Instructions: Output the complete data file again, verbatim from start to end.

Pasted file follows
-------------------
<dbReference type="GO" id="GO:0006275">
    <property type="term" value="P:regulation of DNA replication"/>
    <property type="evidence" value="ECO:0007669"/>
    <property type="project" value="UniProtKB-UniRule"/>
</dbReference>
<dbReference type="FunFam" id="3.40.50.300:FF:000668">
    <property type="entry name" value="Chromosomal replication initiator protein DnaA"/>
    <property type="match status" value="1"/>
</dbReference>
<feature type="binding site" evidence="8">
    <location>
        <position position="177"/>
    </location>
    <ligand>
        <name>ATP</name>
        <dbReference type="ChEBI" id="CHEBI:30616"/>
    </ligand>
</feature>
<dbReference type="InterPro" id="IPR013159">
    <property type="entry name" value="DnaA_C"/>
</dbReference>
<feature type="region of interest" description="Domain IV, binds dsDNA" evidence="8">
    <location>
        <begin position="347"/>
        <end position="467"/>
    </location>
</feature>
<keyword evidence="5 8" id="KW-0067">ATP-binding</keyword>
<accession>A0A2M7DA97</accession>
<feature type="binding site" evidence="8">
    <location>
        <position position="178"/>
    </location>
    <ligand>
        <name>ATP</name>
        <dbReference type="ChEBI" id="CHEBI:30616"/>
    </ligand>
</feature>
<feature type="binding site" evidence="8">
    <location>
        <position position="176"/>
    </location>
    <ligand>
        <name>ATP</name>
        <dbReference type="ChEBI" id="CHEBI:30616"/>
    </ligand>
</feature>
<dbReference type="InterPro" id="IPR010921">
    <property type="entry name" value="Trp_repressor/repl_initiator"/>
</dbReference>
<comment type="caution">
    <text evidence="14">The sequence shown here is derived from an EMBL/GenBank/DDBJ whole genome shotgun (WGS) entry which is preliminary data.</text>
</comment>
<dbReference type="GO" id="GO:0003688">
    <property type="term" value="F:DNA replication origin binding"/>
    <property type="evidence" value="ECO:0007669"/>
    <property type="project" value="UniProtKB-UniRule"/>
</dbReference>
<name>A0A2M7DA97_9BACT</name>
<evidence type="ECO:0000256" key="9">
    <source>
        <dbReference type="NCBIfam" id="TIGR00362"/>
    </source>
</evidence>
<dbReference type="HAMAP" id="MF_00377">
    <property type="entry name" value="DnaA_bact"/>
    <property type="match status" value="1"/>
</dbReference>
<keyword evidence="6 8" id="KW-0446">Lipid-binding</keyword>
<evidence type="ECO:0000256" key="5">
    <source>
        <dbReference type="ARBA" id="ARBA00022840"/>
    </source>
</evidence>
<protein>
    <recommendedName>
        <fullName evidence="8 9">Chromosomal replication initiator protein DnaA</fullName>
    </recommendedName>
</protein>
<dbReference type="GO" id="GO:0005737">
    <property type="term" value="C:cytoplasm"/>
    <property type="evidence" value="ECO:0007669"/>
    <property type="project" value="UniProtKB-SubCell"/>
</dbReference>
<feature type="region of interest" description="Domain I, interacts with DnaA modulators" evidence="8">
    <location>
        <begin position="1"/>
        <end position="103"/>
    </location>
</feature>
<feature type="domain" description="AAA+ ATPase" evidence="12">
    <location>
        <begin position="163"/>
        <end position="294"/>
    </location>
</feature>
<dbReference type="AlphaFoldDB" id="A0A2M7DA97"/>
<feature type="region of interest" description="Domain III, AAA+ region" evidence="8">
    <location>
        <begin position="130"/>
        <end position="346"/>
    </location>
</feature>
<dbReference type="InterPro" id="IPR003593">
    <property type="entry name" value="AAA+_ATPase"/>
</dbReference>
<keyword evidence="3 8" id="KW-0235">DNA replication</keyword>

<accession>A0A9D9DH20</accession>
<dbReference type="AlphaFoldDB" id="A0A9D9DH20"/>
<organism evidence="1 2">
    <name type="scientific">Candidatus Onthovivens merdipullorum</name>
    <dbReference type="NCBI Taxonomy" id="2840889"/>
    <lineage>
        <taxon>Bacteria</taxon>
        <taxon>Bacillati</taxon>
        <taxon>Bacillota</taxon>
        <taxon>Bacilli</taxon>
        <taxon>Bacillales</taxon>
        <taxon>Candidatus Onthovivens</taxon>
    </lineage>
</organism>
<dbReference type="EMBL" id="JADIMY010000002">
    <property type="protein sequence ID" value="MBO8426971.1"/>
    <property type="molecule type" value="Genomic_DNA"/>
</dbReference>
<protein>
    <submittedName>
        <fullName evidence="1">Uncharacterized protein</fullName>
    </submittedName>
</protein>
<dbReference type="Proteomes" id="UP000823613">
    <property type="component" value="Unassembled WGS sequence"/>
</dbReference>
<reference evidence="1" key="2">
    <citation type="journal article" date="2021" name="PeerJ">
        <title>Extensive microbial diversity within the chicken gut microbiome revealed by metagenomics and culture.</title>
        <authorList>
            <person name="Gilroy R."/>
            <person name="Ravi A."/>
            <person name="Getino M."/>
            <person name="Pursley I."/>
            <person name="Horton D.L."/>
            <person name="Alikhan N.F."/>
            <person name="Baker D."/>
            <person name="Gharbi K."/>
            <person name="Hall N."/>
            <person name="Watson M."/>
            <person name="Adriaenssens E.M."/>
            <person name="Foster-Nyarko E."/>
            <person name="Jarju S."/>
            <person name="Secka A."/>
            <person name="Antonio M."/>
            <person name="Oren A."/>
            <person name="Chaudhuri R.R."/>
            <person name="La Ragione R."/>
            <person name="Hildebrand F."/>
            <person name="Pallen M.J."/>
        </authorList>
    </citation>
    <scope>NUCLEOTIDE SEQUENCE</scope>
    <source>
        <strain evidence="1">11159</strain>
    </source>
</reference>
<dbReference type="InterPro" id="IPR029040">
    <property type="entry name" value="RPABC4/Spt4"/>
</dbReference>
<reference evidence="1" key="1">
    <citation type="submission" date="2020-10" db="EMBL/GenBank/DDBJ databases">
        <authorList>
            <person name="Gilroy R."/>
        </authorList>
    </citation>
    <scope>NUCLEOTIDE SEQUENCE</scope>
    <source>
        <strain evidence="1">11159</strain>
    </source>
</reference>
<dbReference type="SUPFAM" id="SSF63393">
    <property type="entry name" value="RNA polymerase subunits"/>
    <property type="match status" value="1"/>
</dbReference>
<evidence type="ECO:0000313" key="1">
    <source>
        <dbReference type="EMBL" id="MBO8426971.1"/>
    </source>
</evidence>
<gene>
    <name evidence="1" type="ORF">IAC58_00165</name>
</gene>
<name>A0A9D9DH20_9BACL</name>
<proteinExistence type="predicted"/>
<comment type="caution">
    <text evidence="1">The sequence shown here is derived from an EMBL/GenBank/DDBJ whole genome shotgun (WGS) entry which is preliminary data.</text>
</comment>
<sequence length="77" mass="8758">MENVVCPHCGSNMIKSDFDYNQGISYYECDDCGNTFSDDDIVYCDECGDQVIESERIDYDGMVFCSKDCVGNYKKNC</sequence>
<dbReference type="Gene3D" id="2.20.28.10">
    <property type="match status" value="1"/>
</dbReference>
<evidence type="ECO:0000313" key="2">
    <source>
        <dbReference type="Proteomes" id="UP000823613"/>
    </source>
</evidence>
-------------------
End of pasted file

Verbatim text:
<dbReference type="GO" id="GO:0006275">
    <property type="term" value="P:regulation of DNA replication"/>
    <property type="evidence" value="ECO:0007669"/>
    <property type="project" value="UniProtKB-UniRule"/>
</dbReference>
<dbReference type="FunFam" id="3.40.50.300:FF:000668">
    <property type="entry name" value="Chromosomal replication initiator protein DnaA"/>
    <property type="match status" value="1"/>
</dbReference>
<feature type="binding site" evidence="8">
    <location>
        <position position="177"/>
    </location>
    <ligand>
        <name>ATP</name>
        <dbReference type="ChEBI" id="CHEBI:30616"/>
    </ligand>
</feature>
<dbReference type="InterPro" id="IPR013159">
    <property type="entry name" value="DnaA_C"/>
</dbReference>
<feature type="region of interest" description="Domain IV, binds dsDNA" evidence="8">
    <location>
        <begin position="347"/>
        <end position="467"/>
    </location>
</feature>
<keyword evidence="5 8" id="KW-0067">ATP-binding</keyword>
<accession>A0A2M7DA97</accession>
<feature type="binding site" evidence="8">
    <location>
        <position position="178"/>
    </location>
    <ligand>
        <name>ATP</name>
        <dbReference type="ChEBI" id="CHEBI:30616"/>
    </ligand>
</feature>
<feature type="binding site" evidence="8">
    <location>
        <position position="176"/>
    </location>
    <ligand>
        <name>ATP</name>
        <dbReference type="ChEBI" id="CHEBI:30616"/>
    </ligand>
</feature>
<dbReference type="InterPro" id="IPR010921">
    <property type="entry name" value="Trp_repressor/repl_initiator"/>
</dbReference>
<comment type="caution">
    <text evidence="14">The sequence shown here is derived from an EMBL/GenBank/DDBJ whole genome shotgun (WGS) entry which is preliminary data.</text>
</comment>
<dbReference type="GO" id="GO:0003688">
    <property type="term" value="F:DNA replication origin binding"/>
    <property type="evidence" value="ECO:0007669"/>
    <property type="project" value="UniProtKB-UniRule"/>
</dbReference>
<name>A0A2M7DA97_9BACT</name>
<evidence type="ECO:0000256" key="9">
    <source>
        <dbReference type="NCBIfam" id="TIGR00362"/>
    </source>
</evidence>
<dbReference type="HAMAP" id="MF_00377">
    <property type="entry name" value="DnaA_bact"/>
    <property type="match status" value="1"/>
</dbReference>
<keyword evidence="6 8" id="KW-0446">Lipid-binding</keyword>
<evidence type="ECO:0000256" key="5">
    <source>
        <dbReference type="ARBA" id="ARBA00022840"/>
    </source>
</evidence>
<protein>
    <recommendedName>
        <fullName evidence="8 9">Chromosomal replication initiator protein DnaA</fullName>
    </recommendedName>
</protein>
<dbReference type="GO" id="GO:0005737">
    <property type="term" value="C:cytoplasm"/>
    <property type="evidence" value="ECO:0007669"/>
    <property type="project" value="UniProtKB-SubCell"/>
</dbReference>
<feature type="region of interest" description="Domain I, interacts with DnaA modulators" evidence="8">
    <location>
        <begin position="1"/>
        <end position="103"/>
    </location>
</feature>
<feature type="domain" description="AAA+ ATPase" evidence="12">
    <location>
        <begin position="163"/>
        <end position="294"/>
    </location>
</feature>
<dbReference type="AlphaFoldDB" id="A0A2M7DA97"/>
<feature type="region of interest" description="Domain III, AAA+ region" evidence="8">
    <location>
        <begin position="130"/>
        <end position="346"/>
    </location>
</feature>
<dbReference type="InterPro" id="IPR003593">
    <property type="entry name" value="AAA+_ATPase"/>
</dbReference>
<keyword evidence="3 8" id="KW-0235">DNA replication</keyword>

<accession>A0A9D9DH20</accession>
<dbReference type="AlphaFoldDB" id="A0A9D9DH20"/>
<organism evidence="1 2">
    <name type="scientific">Candidatus Onthovivens merdipullorum</name>
    <dbReference type="NCBI Taxonomy" id="2840889"/>
    <lineage>
        <taxon>Bacteria</taxon>
        <taxon>Bacillati</taxon>
        <taxon>Bacillota</taxon>
        <taxon>Bacilli</taxon>
        <taxon>Bacillales</taxon>
        <taxon>Candidatus Onthovivens</taxon>
    </lineage>
</organism>
<dbReference type="EMBL" id="JADIMY010000002">
    <property type="protein sequence ID" value="MBO8426971.1"/>
    <property type="molecule type" value="Genomic_DNA"/>
</dbReference>
<protein>
    <submittedName>
        <fullName evidence="1">Uncharacterized protein</fullName>
    </submittedName>
</protein>
<dbReference type="Proteomes" id="UP000823613">
    <property type="component" value="Unassembled WGS sequence"/>
</dbReference>
<reference evidence="1" key="2">
    <citation type="journal article" date="2021" name="PeerJ">
        <title>Extensive microbial diversity within the chicken gut microbiome revealed by metagenomics and culture.</title>
        <authorList>
            <person name="Gilroy R."/>
            <person name="Ravi A."/>
            <person name="Getino M."/>
            <person name="Pursley I."/>
            <person name="Horton D.L."/>
            <person name="Alikhan N.F."/>
            <person name="Baker D."/>
            <person name="Gharbi K."/>
            <person name="Hall N."/>
            <person name="Watson M."/>
            <person name="Adriaenssens E.M."/>
            <person name="Foster-Nyarko E."/>
            <person name="Jarju S."/>
            <person name="Secka A."/>
            <person name="Antonio M."/>
            <person name="Oren A."/>
            <person name="Chaudhuri R.R."/>
            <person name="La Ragione R."/>
            <person name="Hildebrand F."/>
            <person name="Pallen M.J."/>
        </authorList>
    </citation>
    <scope>NUCLEOTIDE SEQUENCE</scope>
    <source>
        <strain evidence="1">11159</strain>
    </source>
</reference>
<dbReference type="InterPro" id="IPR029040">
    <property type="entry name" value="RPABC4/Spt4"/>
</dbReference>
<reference evidence="1" key="1">
    <citation type="submission" date="2020-10" db="EMBL/GenBank/DDBJ databases">
        <authorList>
            <person name="Gilroy R."/>
        </authorList>
    </citation>
    <scope>NUCLEOTIDE SEQUENCE</scope>
    <source>
        <strain evidence="1">11159</strain>
    </source>
</reference>
<dbReference type="SUPFAM" id="SSF63393">
    <property type="entry name" value="RNA polymerase subunits"/>
    <property type="match status" value="1"/>
</dbReference>
<evidence type="ECO:0000313" key="1">
    <source>
        <dbReference type="EMBL" id="MBO8426971.1"/>
    </source>
</evidence>
<gene>
    <name evidence="1" type="ORF">IAC58_00165</name>
</gene>
<name>A0A9D9DH20_9BACL</name>
<proteinExistence type="predicted"/>
<comment type="caution">
    <text evidence="1">The sequence shown here is derived from an EMBL/GenBank/DDBJ whole genome shotgun (WGS) entry which is preliminary data.</text>
</comment>
<sequence length="77" mass="8758">MENVVCPHCGSNMIKSDFDYNQGISYYECDDCGNTFSDDDIVYCDECGDQVIESERIDYDGMVFCSKDCVGNYKKNC</sequence>
<dbReference type="Gene3D" id="2.20.28.10">
    <property type="match status" value="1"/>
</dbReference>
<evidence type="ECO:0000313" key="2">
    <source>
        <dbReference type="Proteomes" id="UP000823613"/>
    </source>
</evidence>